This page introduces three pieces that Lucile penned at various times. They all address what she sees as the fundamental nature of sexism and the Radical Feminism the W&R Resolution is asserting. They are presented in order of importance regarding her basic premises, not in date order.
(LF) Context: During the discussion on revising the Purposes and Principles that took place from 1981-85, a Workbook prepared by UUA staff was issued that included this essay on Feminism. (New Principles and Purposes were adopted in 1985.) It is interesting background reading because it reveals how the Feminist Movement was being described in the larger denomination. This paper has continued relevance today.
Read the full text of this UUA essay: Feminism and Pluralism Statement
“Feminism in the Unitarian Universalist Association”
Panel for Theological Education, September 29, 1987
Feminism in the UUA (pdf)
(LF) Background: In this short presentation, Lucile urges the Panel which addresses what is taught in the theological schools, to understand the intention of the 1977 Women and Religion Resolution. At the core of Lucile’s concerns was making distinctions between two forms of feminisms. In many of her articles, Lucile was very clear that her concern when she drafted the Women and Religion Resolution was not getting more women in institutional positions which she considered Liberal Feminism. Rather, The Women and Religion Resolution for Lucile advocated Radical Feminism. It deals with core mythic, spiritual and psychological bases of sexism, not institutional reform. It sought to eradicate the root cause of sexism in religious ideology. For Lucile, this task is an ongoing one.
“Radical in the sense of going to the roots of the problem – as in radical surgery in the field of medicine.” She points out that this strand of feminism aims to change the religious system itself – the principles, the dogma, rituals, symbols, images and the like that affect “the image and sense–of–self of all women.”
(LF) Comment: The Resolution has two purposes: to urge the UUA to look at the religious roots of sexism; and to encourage all Unitarian Universalists to examine the extent to which religious beliefs influence sex-role stereotypes in interpersonal behavior within families and friendships and in the workplace.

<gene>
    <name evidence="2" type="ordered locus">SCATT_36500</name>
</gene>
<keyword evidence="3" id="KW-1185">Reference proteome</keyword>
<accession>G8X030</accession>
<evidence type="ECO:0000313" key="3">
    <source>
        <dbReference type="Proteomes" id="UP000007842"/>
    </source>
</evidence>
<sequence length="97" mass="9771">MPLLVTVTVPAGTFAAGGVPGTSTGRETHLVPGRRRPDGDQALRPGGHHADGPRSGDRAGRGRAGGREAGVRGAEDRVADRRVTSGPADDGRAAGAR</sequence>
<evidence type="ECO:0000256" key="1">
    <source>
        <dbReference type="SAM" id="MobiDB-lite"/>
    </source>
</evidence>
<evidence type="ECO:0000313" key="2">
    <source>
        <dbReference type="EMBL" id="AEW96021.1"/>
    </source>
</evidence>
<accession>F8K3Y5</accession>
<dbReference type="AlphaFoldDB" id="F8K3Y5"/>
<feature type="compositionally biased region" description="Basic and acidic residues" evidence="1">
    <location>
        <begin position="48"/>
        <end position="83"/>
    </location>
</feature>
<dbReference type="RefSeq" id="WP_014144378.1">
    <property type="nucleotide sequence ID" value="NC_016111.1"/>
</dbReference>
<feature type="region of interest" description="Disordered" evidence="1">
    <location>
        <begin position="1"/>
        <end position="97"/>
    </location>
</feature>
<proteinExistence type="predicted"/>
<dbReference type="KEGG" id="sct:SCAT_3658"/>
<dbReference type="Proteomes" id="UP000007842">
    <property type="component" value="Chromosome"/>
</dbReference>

REVISION OF THE PRINCIPLES
(LF) Background: The new principles were adopted in 1985, two years before she made this presentation. For Lucile, revising the principles was so important because of the sexist nature of the previous principles.
“We must value our current principles, for they can and must be made to embrace a theology that affirms the full humanity of women and men.”
(LF) Comment: She then goes on to quote the principles. This is really the center of Lucile’s theology. It runs throughout all of her pieces.
“The interdependent web of all existence of which we are a part” provides a feminist sense of relationship that need not lead to domination and subordination, but affirms and values the totality of life.”
OTHER KEY POINTS IN THIS ESSAY:
She further urges the Panel, as the resolution demands, to put traditional sexist assumptions into historical perspective and to avoid sex bias in the future.
Lucile gives a history of how controversy has been handled in liberalism in the UU denomination. She focuses on the patriarchal nature of the organization with its emphasis on men as leaders.
Lucile writes in Kairos Magazine, 1979 a succinct position paper
“Seeking out and pulling into historic perspective the sexism that pervades the mythic basis of our religion and exploring to what extent religiously authenticated sexist attitudes influence sex–role stereotypes within our families is no easy task. The undertaking will remain with us to the end of our lives and the lives of our descendants as will the job of avoiding sexist language and assumptions.”